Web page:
As I said at the top, this is based on the life of a real woman.  The movie is relatively accurate, from what I can tell.  Some of the less believable aspects (i.e. the King of France) actually happened.  For the most part, the events in Veronica’s life are real.  It is the love story with Marco that is invented to better illustrate the choices some women were forced to make.  Knowing this was based on the truth (Veronica really was put on trial), it meant that I was actually in suspense about what would happen to her.  With a regular movie of this type you know you can pretty much count on a happy ending, but with a movie showing actually historical events anything can happen.

The film obviously has some things to say about how women were treated at the time.  Whether these scenes are informative or overbearing depends on your attitudes toward the subject.  I certainly wasn’t bothered by them.  If this story sounds interesting, then I recommend you give this film a try.

Chip’s Rating: 3 out of 5 stars

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  1. Great review! I think I read about this movie once why I was researching McCormack's films, I couldn't believe how much she changed between Braveheart and Spy Game. I do not however like Sewell, I haven't seen a guy give a decent performance once.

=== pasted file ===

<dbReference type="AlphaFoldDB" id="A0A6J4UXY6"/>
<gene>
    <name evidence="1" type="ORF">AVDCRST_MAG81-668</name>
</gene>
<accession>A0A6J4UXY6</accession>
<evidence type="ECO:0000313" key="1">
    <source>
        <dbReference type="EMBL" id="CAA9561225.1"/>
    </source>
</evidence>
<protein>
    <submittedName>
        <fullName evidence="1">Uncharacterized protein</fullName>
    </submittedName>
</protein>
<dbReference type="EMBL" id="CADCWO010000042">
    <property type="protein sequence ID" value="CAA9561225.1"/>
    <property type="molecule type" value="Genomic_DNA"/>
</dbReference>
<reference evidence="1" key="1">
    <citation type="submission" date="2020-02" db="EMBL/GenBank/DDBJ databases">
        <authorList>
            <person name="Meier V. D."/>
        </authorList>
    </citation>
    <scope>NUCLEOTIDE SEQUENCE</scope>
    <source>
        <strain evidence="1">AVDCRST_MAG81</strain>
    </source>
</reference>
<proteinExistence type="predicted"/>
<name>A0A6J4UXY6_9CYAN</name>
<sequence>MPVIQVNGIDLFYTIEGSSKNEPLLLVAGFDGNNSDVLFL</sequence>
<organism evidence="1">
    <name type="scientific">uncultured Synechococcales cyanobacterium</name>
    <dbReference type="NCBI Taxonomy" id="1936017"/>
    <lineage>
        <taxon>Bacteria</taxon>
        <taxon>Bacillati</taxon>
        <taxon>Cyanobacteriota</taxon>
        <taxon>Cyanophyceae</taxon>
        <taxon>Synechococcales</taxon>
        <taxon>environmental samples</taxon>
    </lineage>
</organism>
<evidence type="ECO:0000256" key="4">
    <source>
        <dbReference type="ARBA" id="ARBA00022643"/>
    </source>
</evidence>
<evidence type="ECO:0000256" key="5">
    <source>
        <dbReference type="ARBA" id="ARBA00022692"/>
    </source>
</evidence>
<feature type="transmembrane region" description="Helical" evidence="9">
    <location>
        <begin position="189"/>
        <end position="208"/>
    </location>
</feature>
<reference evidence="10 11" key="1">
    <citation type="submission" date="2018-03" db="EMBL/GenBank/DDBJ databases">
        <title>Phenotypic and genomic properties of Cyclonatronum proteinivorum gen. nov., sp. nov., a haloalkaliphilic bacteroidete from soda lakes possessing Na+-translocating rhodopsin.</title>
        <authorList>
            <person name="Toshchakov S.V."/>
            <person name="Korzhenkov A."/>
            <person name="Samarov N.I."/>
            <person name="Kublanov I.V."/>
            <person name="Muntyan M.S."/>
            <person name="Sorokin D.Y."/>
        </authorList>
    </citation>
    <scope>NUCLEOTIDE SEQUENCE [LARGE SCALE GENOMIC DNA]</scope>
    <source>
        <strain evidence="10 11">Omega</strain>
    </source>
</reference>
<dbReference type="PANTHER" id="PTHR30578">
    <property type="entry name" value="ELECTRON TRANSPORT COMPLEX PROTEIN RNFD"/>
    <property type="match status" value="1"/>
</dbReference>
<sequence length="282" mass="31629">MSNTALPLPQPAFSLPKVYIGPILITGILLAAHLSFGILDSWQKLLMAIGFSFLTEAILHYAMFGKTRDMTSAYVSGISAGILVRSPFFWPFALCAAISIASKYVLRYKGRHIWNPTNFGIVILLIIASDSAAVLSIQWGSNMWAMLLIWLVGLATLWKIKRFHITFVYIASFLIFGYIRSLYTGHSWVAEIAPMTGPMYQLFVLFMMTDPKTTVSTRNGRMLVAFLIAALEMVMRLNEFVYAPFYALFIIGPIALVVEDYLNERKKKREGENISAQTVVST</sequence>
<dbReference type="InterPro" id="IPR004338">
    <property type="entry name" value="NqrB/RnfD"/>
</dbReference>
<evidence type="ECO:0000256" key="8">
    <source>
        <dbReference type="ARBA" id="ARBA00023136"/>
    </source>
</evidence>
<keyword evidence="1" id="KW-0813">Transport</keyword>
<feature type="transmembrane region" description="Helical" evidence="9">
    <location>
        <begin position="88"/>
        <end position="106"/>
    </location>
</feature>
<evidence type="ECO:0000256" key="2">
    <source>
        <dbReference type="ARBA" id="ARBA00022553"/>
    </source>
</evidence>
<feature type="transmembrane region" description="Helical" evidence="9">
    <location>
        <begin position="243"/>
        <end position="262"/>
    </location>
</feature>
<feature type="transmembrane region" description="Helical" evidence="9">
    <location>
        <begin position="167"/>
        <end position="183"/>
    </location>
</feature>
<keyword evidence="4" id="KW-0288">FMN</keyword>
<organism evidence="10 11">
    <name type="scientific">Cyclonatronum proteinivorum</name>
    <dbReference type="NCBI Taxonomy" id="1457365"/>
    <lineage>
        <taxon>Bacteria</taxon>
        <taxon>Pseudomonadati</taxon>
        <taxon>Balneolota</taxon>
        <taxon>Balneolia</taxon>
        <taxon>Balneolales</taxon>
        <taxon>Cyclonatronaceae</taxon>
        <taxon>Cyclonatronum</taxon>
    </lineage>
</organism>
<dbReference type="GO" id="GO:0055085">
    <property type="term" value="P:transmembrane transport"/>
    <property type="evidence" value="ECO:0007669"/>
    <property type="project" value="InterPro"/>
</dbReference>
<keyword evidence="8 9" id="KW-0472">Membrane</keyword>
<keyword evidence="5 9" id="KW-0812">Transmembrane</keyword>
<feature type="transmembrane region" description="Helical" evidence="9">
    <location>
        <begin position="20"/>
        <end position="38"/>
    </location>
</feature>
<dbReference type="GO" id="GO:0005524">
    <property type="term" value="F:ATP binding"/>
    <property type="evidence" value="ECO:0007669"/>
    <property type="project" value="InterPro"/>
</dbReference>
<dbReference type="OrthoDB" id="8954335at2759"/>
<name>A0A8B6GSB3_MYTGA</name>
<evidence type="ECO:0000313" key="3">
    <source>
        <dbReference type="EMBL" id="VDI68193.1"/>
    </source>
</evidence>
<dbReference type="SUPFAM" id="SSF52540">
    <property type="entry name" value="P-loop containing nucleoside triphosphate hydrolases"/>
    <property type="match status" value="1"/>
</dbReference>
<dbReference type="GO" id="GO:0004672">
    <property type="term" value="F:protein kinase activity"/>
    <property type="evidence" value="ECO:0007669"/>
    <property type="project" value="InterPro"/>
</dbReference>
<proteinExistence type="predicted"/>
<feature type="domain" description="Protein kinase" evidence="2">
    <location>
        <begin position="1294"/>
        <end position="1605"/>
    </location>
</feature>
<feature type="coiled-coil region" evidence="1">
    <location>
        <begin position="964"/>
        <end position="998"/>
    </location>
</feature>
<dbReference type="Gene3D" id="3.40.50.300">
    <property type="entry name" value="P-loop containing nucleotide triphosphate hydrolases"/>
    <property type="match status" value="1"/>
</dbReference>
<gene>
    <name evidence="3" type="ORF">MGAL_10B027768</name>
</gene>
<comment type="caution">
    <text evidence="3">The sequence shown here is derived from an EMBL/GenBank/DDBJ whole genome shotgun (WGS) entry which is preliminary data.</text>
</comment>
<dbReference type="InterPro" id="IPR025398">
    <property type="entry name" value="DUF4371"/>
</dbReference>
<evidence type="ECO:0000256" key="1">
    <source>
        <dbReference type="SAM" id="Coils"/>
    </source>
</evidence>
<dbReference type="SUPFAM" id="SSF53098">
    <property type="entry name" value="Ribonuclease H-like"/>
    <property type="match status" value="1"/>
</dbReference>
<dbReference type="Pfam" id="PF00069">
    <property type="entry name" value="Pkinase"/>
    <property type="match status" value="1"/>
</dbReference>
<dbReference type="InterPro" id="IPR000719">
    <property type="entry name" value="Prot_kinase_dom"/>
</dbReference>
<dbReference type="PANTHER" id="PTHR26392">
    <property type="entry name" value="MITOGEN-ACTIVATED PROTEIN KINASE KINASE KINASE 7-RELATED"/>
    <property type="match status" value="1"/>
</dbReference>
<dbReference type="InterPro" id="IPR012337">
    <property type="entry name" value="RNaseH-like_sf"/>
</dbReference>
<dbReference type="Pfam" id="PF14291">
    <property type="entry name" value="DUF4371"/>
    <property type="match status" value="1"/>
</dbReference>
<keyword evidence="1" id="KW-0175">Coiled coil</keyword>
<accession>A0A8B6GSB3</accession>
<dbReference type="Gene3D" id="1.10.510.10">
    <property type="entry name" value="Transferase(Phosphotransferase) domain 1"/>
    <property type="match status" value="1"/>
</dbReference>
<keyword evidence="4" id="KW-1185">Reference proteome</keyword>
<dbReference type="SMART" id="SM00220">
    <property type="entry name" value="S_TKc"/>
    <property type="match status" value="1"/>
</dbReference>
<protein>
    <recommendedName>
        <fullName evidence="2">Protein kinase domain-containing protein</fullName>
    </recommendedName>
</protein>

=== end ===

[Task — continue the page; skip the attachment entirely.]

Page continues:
2. @Sati. - Thanks. I can't think of a particularly great performance by Sewell, but I also can't think of any where I've felt he has stunk, either. To me he's just one of those guys that seems to show up in a lot of movies. Dark City is probably his best movie, to me.

    I can't tell you that watching him in Dangerous Beauty would change your opinion of him, but if everything else about the movie sounds interesting then give it a try. If Sewell is too much for you then you can turn it off. McCormack is the real star of the movie; Sewell is one of the supporting characters.

  3. I am so happy you wrote about this movie, it's one of my favorites- McCormack has just a captivating presence to her and she is very beautiful. Rufus Sewell is one of my favorite British actors, and in my case, I thought he delivered here, as well, I like him! Great review!

  4. @Diana - Thanks! I also felt McCormack had a real presence in this film. It was very believable to me that she could captivate all those men.